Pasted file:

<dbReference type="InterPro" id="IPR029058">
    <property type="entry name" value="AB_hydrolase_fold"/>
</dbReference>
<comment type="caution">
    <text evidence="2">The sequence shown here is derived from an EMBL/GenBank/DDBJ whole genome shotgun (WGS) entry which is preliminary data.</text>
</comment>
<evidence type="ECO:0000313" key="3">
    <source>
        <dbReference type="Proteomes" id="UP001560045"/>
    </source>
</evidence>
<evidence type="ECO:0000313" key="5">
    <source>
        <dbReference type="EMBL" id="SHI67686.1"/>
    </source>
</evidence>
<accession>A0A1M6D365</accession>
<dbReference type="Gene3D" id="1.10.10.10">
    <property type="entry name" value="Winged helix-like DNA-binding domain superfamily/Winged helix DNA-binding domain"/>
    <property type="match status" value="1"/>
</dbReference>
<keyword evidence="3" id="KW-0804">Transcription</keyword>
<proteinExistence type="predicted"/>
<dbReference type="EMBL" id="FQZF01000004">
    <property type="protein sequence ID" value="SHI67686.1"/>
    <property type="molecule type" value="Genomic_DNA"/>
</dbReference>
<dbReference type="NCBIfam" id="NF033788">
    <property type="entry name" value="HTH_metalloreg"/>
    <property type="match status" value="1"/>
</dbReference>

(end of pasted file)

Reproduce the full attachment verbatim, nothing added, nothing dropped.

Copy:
<dbReference type="InterPro" id="IPR029058">
    <property type="entry name" value="AB_hydrolase_fold"/>
</dbReference>
<comment type="caution">
    <text evidence="2">The sequence shown here is derived from an EMBL/GenBank/DDBJ whole genome shotgun (WGS) entry which is preliminary data.</text>
</comment>
<evidence type="ECO:0000313" key="3">
    <source>
        <dbReference type="Proteomes" id="UP001560045"/>
    </source>
</evidence>
<evidence type="ECO:0000313" key="5">
    <source>
        <dbReference type="EMBL" id="SHI67686.1"/>
    </source>
</evidence>
<accession>A0A1M6D365</accession>
<dbReference type="Gene3D" id="1.10.10.10">
    <property type="entry name" value="Winged helix-like DNA-binding domain superfamily/Winged helix DNA-binding domain"/>
    <property type="match status" value="1"/>
</dbReference>
<keyword evidence="3" id="KW-0804">Transcription</keyword>
<proteinExistence type="predicted"/>
<dbReference type="EMBL" id="FQZF01000004">
    <property type="protein sequence ID" value="SHI67686.1"/>
    <property type="molecule type" value="Genomic_DNA"/>
</dbReference>
<dbReference type="NCBIfam" id="NF033788">
    <property type="entry name" value="HTH_metalloreg"/>
    <property type="match status" value="1"/>
</dbReference>